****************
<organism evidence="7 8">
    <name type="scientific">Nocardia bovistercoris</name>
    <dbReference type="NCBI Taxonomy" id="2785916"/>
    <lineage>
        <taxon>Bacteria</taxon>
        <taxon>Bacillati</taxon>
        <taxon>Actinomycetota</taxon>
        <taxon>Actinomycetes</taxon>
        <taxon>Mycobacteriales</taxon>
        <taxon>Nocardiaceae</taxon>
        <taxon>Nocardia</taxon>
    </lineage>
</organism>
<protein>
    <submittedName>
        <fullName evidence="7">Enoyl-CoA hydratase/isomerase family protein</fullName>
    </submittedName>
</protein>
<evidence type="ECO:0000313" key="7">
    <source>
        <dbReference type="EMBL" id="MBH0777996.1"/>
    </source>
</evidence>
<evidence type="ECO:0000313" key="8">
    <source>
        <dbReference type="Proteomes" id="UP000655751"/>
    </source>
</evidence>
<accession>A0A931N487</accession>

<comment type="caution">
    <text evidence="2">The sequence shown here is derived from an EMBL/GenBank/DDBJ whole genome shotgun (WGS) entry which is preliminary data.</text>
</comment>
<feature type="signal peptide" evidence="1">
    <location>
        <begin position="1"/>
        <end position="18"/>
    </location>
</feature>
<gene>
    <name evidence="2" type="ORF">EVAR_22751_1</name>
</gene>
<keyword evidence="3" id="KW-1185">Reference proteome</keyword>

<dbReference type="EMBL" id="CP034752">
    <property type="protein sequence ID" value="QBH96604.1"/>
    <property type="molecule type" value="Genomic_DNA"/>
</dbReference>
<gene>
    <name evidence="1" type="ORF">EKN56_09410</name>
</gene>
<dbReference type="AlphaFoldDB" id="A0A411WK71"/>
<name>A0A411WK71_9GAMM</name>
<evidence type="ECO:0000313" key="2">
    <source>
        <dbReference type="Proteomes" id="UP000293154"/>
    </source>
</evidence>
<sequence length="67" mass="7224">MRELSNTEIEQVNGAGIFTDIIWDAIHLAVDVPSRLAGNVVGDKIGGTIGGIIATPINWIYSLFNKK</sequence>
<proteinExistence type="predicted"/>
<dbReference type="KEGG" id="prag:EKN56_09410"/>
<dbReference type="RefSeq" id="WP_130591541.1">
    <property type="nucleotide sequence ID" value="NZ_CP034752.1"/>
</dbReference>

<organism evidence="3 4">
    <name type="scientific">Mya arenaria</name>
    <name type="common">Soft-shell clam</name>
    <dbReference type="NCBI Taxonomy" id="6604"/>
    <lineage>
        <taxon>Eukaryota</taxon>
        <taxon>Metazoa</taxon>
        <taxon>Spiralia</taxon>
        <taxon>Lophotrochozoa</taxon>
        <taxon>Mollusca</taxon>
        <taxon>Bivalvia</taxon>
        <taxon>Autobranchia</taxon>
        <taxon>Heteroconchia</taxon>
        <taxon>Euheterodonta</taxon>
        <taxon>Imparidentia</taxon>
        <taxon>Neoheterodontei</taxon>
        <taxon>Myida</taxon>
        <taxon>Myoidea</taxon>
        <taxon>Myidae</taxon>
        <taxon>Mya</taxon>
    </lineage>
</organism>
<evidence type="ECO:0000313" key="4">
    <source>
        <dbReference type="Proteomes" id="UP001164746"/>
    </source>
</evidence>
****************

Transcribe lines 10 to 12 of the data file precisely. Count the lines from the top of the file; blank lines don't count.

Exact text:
        <taxon>Nocardiaceae</taxon>
        <taxon>Nocardia</taxon>
    </lineage>